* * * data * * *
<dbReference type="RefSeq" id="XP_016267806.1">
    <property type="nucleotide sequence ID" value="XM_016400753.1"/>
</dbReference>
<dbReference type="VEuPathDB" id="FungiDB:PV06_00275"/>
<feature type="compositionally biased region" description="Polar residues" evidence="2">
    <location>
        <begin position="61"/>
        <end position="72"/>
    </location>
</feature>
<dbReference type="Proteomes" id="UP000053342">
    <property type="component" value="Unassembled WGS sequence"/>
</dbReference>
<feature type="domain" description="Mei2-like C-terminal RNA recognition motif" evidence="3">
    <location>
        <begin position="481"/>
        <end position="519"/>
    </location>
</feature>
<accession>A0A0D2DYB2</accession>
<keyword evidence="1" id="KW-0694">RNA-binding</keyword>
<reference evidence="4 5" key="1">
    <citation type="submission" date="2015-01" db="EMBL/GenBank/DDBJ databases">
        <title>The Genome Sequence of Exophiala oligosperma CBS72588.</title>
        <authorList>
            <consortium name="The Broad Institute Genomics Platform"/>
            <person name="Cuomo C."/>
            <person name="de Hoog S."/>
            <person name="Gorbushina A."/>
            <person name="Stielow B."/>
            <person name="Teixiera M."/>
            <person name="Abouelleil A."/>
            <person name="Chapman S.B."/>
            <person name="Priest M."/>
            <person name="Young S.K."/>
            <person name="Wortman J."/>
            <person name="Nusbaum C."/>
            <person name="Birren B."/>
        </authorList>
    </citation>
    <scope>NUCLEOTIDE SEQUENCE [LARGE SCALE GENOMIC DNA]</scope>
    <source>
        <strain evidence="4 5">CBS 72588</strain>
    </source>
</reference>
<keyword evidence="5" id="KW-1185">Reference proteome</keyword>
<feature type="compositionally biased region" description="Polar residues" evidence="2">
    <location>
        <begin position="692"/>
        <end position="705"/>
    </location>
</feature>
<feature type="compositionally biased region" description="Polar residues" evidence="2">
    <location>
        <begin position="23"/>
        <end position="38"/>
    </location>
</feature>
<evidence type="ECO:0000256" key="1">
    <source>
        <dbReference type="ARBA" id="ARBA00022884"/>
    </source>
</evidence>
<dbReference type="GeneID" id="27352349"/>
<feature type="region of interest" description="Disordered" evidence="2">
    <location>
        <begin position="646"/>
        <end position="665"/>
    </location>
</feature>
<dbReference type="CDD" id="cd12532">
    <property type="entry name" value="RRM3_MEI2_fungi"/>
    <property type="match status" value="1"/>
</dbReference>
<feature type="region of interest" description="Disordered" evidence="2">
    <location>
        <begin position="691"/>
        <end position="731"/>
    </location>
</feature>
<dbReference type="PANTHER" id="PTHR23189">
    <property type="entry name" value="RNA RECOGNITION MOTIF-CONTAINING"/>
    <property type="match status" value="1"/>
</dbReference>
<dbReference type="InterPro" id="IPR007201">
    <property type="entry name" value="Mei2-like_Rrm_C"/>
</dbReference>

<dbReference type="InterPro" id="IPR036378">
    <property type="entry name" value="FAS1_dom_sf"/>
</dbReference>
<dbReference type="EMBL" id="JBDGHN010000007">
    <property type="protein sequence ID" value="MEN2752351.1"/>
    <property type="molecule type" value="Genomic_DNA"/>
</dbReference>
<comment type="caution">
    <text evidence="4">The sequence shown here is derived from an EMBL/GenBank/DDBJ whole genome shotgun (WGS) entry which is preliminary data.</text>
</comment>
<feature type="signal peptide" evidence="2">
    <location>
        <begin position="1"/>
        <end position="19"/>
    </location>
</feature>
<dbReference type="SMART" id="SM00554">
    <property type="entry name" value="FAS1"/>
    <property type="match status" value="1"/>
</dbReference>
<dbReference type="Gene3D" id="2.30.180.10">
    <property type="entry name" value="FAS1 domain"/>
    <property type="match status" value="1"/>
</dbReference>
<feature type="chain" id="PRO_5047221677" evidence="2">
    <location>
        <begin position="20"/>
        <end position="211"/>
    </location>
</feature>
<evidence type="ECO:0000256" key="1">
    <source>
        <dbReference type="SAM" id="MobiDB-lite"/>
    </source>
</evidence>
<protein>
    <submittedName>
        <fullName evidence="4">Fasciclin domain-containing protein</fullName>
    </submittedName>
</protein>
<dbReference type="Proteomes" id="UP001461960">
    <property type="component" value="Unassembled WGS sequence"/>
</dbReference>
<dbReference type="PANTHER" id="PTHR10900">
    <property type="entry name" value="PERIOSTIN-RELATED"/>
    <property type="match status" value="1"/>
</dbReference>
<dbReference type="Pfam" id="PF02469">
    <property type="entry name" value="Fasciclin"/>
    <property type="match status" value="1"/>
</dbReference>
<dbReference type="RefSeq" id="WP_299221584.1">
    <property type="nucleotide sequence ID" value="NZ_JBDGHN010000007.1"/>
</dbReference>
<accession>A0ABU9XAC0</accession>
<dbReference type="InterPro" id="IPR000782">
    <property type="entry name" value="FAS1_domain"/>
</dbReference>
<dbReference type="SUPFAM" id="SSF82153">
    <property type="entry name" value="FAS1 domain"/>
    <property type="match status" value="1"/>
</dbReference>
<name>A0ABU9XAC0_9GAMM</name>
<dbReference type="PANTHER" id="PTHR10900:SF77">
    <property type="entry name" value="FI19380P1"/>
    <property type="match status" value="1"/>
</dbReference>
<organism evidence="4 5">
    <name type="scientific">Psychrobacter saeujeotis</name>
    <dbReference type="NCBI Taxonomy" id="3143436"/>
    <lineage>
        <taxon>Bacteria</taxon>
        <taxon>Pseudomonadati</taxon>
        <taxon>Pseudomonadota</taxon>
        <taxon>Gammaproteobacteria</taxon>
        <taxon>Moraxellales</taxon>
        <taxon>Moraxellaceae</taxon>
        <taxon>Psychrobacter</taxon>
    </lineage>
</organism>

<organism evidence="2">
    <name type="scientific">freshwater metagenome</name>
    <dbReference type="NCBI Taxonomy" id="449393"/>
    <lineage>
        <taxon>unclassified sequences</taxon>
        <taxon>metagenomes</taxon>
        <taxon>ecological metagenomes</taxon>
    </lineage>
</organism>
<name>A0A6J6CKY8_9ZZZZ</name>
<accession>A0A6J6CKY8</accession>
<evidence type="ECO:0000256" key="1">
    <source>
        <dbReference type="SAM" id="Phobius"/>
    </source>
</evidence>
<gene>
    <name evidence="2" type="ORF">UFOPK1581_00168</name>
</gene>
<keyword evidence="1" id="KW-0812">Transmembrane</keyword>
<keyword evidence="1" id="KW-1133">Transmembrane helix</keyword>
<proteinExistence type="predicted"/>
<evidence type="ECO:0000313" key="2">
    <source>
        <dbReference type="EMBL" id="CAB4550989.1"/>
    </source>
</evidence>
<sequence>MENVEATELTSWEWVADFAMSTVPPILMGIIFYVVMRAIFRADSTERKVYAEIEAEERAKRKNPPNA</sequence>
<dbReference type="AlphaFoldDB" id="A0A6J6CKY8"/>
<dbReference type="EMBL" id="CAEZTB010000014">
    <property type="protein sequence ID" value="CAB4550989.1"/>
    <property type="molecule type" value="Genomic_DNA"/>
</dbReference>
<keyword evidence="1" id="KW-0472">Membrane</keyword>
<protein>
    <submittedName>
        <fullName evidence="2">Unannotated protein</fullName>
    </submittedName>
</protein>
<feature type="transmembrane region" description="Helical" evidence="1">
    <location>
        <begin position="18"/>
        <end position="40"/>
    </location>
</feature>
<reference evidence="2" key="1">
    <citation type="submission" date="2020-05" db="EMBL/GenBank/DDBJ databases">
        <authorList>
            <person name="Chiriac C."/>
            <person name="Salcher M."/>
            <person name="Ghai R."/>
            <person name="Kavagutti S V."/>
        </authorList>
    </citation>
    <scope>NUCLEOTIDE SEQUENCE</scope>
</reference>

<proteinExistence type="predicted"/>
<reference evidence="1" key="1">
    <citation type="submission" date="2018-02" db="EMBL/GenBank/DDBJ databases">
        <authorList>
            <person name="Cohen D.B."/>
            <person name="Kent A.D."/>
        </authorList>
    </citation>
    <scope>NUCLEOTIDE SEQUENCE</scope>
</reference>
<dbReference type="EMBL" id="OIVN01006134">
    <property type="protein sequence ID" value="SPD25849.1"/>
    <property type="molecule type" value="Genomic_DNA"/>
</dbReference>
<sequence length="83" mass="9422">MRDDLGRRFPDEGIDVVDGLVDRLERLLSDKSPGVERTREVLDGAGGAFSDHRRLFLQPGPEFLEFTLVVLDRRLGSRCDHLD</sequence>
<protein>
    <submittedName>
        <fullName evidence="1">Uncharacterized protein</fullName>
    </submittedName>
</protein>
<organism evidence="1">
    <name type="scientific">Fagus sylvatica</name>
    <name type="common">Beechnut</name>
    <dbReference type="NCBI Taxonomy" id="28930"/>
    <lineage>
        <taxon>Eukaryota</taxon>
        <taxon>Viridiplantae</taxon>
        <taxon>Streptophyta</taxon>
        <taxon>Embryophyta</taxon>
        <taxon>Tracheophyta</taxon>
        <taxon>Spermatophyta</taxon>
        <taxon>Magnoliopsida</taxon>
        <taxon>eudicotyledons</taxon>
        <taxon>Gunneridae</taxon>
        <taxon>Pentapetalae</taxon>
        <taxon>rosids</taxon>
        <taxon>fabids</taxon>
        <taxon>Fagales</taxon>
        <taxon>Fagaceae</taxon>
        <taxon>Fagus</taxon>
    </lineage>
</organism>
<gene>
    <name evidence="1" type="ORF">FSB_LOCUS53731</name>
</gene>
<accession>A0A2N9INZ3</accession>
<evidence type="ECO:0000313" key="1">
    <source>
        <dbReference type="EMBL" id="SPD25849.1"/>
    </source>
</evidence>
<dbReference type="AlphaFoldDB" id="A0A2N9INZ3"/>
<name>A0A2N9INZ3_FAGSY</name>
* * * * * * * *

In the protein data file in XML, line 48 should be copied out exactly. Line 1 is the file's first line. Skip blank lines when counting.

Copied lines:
    <location>